What did the landscape on the North Slope of Alaska really look like during the last ice age? Find out at the Oct. 11 WERC Seminar when Ben Gaglioti presents results from his research along the Titaluk River.
Friday Seminar Series
- What: Indicators of Ice Age Climate Change on the North Slope of Alaska
- Who: Ben Gaglioti
- When: 3:30-4:30 p.m., Friday, Oct. 11
- Where: Duckering 535 (Note room change!)
The climate during the last ice age on the North Slope of Alaska is often depicted as dry and cold, vegetation as impoverished and stunted, and animals as large and hirsute. Here I present a more spatially and temporally animated record of landscape change during this time. The chronology of aeolian sedimentation, soil development, and wood isotopes preserved in a permafrost exposure on the Titaluk River serve as regional indicators of effective moisture and temperature changes. I present this record in the context of the Brooks Range glacial chronology, and the large mammal population in the region. I then summarize the landscape change that occurred during the rapid climate oscillation at the end of the last ice age.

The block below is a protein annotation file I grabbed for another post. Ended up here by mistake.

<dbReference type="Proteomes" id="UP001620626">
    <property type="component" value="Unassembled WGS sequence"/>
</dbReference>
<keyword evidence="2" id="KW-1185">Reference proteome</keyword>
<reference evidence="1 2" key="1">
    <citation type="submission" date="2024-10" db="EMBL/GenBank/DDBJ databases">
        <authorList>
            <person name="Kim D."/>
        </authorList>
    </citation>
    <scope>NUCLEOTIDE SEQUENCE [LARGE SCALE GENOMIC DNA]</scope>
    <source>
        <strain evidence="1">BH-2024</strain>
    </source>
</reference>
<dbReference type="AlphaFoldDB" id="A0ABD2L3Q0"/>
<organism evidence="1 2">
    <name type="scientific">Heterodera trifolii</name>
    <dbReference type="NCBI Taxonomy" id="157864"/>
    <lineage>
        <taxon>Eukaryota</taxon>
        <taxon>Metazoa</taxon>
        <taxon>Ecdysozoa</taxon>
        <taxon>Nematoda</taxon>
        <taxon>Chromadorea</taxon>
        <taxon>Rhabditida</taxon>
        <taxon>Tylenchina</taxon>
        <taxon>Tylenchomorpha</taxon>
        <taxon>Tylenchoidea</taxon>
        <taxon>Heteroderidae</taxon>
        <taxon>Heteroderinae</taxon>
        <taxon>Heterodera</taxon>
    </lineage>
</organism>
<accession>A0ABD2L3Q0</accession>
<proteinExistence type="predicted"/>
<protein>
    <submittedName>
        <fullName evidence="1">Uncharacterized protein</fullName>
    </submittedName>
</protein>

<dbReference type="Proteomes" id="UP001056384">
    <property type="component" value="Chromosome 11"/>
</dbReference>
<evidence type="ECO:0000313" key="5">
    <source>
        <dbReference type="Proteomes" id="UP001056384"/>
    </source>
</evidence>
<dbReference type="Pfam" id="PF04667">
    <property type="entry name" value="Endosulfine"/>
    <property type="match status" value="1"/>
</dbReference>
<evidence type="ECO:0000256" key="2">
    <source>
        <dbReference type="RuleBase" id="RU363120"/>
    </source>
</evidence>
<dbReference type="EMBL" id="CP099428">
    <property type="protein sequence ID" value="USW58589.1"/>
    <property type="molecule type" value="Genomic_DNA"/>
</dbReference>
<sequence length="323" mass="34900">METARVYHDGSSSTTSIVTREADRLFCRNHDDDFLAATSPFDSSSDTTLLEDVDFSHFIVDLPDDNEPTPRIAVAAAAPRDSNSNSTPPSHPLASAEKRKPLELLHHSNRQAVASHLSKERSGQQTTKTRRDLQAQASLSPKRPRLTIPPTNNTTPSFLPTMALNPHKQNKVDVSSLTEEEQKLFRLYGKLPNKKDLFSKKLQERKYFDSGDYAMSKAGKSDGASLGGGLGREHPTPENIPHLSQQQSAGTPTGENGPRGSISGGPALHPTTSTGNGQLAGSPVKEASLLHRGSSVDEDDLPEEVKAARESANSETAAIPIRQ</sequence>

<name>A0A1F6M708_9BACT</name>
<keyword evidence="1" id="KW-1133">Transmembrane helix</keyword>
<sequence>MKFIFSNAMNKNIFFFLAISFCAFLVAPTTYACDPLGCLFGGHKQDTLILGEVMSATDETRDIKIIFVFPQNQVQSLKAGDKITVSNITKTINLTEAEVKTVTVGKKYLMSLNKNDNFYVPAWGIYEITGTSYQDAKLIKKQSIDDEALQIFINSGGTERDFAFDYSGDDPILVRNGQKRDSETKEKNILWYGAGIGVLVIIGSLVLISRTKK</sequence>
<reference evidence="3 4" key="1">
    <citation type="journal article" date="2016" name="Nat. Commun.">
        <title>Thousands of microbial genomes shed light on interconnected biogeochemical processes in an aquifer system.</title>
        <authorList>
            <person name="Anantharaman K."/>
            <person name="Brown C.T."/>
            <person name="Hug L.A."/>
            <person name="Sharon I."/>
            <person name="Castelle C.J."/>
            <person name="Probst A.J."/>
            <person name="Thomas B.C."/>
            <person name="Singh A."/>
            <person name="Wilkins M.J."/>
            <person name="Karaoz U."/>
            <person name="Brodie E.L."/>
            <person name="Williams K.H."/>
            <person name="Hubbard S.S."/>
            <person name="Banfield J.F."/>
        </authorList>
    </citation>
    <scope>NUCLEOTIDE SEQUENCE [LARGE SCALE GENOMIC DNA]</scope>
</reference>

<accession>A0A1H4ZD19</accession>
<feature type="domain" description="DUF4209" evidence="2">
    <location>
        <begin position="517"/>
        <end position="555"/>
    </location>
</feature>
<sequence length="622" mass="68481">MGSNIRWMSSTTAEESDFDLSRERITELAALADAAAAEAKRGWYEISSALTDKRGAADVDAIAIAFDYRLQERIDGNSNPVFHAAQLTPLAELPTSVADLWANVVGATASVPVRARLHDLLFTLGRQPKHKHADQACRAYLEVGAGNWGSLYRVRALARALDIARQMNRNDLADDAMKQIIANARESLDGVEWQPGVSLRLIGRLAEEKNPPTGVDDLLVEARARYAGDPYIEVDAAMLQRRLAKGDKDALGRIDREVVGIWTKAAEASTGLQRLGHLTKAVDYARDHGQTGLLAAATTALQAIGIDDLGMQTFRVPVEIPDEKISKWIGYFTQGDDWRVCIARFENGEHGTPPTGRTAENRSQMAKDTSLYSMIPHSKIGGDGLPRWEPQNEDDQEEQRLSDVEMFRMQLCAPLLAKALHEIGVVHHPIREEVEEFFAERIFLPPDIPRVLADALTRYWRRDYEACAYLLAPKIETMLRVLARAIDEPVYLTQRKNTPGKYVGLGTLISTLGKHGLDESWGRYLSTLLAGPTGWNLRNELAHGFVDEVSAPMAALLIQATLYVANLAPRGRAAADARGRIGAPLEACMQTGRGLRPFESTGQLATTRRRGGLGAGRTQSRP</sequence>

A paddler looks at a permafrost section along the Titaluk River. Photo by Ben Gaglioti.